The Biggest Security Breaches in History
Security is a serious business, but throughout history there have been some rather impressive examples of protective systems being breached by ingenious and nefarious criminals. Here is a quick overview of some of the biggest security breaches in history:
Dunbar Armored Heist, 1997
The theft of $18.9 million (£12.2 million), which was part of an intricately planned heist of an armoured car depot in the US, is one of the most significant and extraordinary robberies in living memory.
It was made possible thanks to the help of an insider, who was able to take extensive photographs of the building. This information helped the criminals to move along routes that would not expose them to the scrutiny of the security cameras while they loaded the stolen cash onto a rented truck.
Floor plans and remote headsets allowed the team to coordinate effectively, although a rogue piece of their vehicle was left at the scene, which ultimately gave them away.
Osama Bin Laden Costume Royal Break-In, 2003
Perhaps the most bizarre security breach to have affected the British Royal Family occurred during the 21st birthday celebrations being held at Windsor Castle for Prince William.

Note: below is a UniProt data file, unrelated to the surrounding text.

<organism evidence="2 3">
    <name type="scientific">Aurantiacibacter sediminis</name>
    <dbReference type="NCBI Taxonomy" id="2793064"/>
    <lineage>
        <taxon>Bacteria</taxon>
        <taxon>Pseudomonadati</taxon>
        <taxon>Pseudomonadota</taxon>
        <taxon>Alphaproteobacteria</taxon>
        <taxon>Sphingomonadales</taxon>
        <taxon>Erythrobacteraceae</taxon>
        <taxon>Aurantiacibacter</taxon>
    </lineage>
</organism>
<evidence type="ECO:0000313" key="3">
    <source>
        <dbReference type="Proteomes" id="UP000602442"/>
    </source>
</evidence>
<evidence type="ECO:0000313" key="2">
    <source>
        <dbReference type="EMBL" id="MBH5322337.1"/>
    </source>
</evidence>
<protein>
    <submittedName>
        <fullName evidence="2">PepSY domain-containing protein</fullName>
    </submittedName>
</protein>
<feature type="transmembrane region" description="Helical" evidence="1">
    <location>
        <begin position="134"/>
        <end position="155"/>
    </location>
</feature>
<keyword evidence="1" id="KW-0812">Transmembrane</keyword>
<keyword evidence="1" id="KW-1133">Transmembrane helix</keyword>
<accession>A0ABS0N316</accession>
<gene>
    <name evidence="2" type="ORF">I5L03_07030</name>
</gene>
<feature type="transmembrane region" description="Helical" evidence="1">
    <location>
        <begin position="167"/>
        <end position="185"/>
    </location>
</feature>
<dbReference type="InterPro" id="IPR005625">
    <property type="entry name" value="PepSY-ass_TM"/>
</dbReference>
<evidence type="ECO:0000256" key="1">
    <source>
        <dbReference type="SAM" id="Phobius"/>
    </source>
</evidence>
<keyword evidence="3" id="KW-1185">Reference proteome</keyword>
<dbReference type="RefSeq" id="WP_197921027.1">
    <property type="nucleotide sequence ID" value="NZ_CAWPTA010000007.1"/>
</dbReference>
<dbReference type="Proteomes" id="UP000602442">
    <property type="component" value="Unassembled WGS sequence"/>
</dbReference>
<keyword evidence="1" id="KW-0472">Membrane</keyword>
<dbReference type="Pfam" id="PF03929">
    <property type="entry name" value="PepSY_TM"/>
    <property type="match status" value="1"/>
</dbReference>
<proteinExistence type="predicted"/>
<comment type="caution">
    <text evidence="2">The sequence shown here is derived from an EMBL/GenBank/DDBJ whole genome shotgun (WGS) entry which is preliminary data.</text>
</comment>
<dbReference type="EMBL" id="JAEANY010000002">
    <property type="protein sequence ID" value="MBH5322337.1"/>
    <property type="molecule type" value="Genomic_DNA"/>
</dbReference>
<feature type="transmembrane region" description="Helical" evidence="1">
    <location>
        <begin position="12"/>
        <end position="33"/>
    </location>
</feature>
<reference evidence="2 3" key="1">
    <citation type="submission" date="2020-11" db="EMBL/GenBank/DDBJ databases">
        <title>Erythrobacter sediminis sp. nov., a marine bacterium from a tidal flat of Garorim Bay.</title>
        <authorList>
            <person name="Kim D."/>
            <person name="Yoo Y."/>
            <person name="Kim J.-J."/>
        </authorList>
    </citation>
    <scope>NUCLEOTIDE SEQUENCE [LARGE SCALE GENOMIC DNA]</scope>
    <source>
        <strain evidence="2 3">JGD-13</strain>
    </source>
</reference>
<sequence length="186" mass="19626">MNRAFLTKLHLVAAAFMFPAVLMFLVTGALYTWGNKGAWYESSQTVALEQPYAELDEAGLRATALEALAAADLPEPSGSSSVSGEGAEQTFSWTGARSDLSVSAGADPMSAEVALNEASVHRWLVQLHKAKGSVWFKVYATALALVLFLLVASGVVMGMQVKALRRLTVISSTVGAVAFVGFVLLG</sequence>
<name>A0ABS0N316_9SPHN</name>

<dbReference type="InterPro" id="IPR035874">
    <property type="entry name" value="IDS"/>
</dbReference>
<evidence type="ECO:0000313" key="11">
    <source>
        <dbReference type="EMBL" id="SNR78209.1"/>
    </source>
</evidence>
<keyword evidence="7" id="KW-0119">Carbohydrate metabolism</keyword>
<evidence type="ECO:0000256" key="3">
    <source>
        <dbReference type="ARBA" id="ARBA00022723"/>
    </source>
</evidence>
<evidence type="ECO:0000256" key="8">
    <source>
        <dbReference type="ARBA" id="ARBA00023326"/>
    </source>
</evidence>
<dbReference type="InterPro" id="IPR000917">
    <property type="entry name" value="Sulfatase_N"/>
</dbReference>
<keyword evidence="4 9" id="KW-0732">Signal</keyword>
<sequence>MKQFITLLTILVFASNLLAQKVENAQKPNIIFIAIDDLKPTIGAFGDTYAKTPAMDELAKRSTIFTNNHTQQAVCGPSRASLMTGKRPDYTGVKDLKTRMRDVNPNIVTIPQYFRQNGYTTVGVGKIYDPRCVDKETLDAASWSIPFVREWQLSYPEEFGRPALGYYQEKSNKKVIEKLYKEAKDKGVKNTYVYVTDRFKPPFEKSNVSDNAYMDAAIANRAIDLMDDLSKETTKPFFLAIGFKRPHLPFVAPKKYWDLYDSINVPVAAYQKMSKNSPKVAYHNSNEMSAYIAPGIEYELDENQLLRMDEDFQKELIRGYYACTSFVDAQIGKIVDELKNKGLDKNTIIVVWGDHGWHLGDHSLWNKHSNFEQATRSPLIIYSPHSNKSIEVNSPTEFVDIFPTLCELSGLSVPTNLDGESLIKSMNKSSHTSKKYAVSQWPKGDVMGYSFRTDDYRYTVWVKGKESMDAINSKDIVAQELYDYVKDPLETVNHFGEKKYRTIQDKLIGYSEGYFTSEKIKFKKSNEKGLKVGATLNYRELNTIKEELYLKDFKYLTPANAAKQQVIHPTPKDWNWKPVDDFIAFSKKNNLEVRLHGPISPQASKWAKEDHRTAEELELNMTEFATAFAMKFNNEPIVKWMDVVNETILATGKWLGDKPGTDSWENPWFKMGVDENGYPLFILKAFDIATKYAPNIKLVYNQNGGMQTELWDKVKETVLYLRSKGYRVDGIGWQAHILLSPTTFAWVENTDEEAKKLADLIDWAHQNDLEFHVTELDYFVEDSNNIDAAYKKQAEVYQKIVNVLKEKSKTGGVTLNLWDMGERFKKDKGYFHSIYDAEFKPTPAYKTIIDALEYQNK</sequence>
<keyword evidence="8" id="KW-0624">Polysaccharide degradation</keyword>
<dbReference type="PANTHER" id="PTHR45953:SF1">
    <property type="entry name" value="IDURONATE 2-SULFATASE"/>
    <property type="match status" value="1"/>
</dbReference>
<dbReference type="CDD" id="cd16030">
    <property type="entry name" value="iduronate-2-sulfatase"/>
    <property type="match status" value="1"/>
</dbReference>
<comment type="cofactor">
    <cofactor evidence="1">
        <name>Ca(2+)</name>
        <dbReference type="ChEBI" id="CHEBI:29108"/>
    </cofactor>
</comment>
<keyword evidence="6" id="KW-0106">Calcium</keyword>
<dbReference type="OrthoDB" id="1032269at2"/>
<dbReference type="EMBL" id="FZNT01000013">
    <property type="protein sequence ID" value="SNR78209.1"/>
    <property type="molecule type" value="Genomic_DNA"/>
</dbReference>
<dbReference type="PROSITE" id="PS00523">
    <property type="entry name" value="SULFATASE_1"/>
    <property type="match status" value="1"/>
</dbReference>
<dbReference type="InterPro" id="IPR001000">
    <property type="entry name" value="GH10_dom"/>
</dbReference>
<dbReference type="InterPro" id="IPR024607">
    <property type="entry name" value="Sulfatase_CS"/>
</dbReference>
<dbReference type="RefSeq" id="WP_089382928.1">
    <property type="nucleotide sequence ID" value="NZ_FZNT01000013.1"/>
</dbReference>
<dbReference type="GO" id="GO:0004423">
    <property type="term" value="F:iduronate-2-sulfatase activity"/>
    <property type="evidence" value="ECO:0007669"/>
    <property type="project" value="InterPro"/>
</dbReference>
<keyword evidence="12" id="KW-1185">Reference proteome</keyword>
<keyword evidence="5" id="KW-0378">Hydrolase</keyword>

So-called ‘comedy terrorist’ Aaron Barschak was able to not only get into the party without being stopped, but also achieve this while dressed as Osama Bin Laden, who was at the time a major threat to national security.
Despite activating seven alarms, Mr Barschak did not get stopped by police or security until he was deep into the party.
Bank of Ireland Robbery, 2009
The €7.6 million (£6 million) that was taken during a violent robbery at the Bank of Ireland’s Dublin branch was one of the biggest hauls ever taken by criminals on the emerald isle.
The robbery involved the thieves kidnapping the girlfriend of bank worker Shane Travers and then using physical force to coerce him into aiding their robbery. Predictably, the gang also threatened Travers’ partner in the process.
While police eventually managed to arrest seven people and recover about a quarter of the cash, the brutal nature of the crime and the apparent ease with which Travers was able to take the money to give to his tormentors caused real questions about the state of security in Ireland’s banking system. Government officials believe that it had been made too easy for the criminals to exploit a single employee in order to obtain the cash.
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